computers still more reliable than laptops
Alan Zisman (c) 2006 First published in Business
August 1-7, 2006; issue 875
High Tech Office column
Whether laptops are getting cheaper to purchase because they’ve
become more popular or they’ve become more popular because
they’ve gotten cheaper, there’s no doubting that portable
computers have become increasingly popular- they now account for over
50% of personal computer sales. And they’ve certainly become more
affordable. I recently replaced a three-year-old notebook with another
from the same manufacturer. The cost: just over 50% of what I paid
But according to technology consultants Gartner, users looking for
reliability rather than portability may want to stick with more
traditional desktop models. Their recent study suggested that one out
of five laptops purchased in 2003 or 2004 required replacement of a
part within a year of purchase. Within three years, that rate had risen
to one in four, and to 28% by year four. By comparison, only
seven percent of class of ‘03/’04 desktop computers
suffered the same degree of hardware failure in the first year of use.
A few years ago, laptop displays were most often replaced; Gartner
reports that now motherboards and hard drives are the most likely to
That matches my experience; I purchased both a Mac laptop and a Windows
laptop in 2003; one required a motherboard replacement, the other
required a hard drive replacement. I always recommend that notebook
computer buyers invest in an extended warranty.
Both notebooks and desktop systems appear to be getting more reliable;
Gartner’s study reports that only one in seven laptops purchased
in 2005 required a part to be replaced in that year. (That’s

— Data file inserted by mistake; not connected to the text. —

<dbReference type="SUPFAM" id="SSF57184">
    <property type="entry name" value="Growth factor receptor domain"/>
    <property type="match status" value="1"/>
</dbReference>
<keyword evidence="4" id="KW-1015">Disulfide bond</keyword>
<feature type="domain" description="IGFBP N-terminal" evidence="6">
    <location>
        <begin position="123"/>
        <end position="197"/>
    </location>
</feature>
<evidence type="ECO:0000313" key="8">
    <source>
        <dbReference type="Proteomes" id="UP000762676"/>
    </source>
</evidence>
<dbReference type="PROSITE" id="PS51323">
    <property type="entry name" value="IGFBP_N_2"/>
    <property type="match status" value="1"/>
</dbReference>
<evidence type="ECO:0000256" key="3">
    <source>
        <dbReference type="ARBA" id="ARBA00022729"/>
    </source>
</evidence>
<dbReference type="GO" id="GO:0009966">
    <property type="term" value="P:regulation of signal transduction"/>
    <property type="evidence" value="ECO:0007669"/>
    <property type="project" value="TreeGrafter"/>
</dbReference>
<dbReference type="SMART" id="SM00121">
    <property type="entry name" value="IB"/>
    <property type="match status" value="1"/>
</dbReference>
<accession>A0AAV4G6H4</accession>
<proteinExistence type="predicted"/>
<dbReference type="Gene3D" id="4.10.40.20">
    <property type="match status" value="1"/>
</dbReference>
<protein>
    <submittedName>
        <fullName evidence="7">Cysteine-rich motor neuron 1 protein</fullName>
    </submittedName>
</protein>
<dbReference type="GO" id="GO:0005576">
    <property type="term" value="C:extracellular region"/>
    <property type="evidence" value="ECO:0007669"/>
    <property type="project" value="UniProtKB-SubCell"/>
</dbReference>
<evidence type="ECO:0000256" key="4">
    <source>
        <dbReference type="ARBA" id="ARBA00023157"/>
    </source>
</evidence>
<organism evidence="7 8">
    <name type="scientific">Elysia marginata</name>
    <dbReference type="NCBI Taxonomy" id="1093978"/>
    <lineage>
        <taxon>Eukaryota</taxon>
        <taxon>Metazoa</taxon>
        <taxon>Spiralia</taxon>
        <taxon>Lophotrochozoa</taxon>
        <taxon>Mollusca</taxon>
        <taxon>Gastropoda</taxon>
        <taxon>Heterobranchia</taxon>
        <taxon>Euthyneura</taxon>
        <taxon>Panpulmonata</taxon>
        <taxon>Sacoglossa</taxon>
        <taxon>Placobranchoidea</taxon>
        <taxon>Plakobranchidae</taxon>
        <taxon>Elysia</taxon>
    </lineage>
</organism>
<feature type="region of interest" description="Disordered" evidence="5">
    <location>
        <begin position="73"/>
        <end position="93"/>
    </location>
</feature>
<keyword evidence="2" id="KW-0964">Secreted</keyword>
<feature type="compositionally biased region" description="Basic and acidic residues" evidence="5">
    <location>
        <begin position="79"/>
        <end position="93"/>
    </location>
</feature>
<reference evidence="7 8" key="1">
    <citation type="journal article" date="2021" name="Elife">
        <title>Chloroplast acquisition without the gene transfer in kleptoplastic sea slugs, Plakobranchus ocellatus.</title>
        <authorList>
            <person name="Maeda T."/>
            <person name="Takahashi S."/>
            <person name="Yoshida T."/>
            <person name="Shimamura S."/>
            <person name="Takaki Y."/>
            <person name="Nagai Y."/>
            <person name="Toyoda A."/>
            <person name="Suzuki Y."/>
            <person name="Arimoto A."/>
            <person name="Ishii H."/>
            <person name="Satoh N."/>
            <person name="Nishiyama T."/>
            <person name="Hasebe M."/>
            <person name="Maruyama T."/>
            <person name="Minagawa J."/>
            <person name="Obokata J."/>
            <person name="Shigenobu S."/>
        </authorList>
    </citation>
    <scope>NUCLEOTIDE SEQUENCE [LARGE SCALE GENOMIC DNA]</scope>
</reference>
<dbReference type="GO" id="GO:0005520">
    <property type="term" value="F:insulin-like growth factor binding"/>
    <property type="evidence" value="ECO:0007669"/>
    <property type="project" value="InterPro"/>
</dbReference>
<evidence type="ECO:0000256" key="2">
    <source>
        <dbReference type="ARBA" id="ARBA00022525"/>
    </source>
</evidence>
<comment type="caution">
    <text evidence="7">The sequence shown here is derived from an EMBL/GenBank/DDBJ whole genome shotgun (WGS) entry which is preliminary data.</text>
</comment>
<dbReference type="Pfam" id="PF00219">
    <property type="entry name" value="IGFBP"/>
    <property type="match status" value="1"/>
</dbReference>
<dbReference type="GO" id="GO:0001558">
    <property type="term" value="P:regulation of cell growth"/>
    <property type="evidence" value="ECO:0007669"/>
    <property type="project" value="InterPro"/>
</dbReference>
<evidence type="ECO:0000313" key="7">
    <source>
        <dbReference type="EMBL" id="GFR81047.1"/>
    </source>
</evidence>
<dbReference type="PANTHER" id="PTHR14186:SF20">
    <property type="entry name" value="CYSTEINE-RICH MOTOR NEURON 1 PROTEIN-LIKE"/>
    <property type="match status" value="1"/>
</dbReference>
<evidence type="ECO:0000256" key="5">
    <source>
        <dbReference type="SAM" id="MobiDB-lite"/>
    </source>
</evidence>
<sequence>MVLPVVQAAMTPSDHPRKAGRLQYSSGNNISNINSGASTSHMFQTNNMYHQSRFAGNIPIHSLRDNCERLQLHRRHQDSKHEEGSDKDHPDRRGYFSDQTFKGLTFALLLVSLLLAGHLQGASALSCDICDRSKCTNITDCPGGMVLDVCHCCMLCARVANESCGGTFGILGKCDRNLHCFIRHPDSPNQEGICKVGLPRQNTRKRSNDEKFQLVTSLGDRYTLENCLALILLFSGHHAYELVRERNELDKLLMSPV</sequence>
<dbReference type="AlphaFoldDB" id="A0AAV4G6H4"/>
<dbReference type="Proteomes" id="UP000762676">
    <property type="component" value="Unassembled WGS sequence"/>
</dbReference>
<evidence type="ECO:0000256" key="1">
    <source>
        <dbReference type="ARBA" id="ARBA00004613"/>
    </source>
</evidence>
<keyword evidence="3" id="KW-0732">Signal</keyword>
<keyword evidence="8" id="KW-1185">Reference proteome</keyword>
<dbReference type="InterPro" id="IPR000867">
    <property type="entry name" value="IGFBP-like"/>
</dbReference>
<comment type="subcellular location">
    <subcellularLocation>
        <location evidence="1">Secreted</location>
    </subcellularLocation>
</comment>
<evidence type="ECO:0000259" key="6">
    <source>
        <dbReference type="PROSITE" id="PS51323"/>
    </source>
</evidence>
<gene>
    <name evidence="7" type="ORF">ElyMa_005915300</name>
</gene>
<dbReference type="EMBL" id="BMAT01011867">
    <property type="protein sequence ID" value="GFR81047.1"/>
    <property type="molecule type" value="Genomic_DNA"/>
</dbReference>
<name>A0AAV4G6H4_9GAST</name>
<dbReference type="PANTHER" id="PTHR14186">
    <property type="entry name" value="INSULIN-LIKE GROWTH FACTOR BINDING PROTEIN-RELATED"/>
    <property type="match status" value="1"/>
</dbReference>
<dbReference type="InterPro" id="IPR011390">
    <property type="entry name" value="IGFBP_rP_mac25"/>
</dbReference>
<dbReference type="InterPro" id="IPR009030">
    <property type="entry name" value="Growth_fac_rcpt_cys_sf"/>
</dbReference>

still a failure rate triple that of desktops). Gartner predicts the
four-year failure rate for notebooks will drop to 22%. The failure rate
for recently-purchase desktops dropped to 5%.
The higher failure rate of laptops is not surprising; even if treated
with care, carrying laptops around places parts under more strain than
a computer anchored to a desk. And the tight fit of components into
laptop cases makes it difficult to adequately cool components;
overheating is a major cause of computer failure. (And many modern
notebook computers get too hot to sit comfortable on users’ laps).
Gartner noted that notebook computer manufacturers have started paying
more attention to design details that can increase reliability; a
number of models now include features to detect movement and
automatically park hard drives when the system is dropped, for
instance. Suspension mounts also help protect hard drives (and your
data). Even seemingly minor details like small rubber bumpers on
notebook lids can help reduce damage to screens, according to Gartner
analyst Leslie Fiering.
Fiering points out that while manufacturers have to remain competitive
on price, it is also in their long-term interest to increase
reliability; saving money by scrimping on quality increases costs due
to warranty returns, as well as annoying consumers.
The higher failure rate of notebooks puts more onus on notebook users
to backup their data regularly; getting a crashed hard drive replaced
without charge by an extended warranty is small consolation for the
loss of data that hasn’t been backed up. (Here, too, desktop
computer users have it easy; many of them are automatically backed up
by their organization’s IT department, or access user data stored
on a network server).
And then there’s the ongoing high rate of theft of notebook
computers. If you use a notebook computer, a recent backup is your best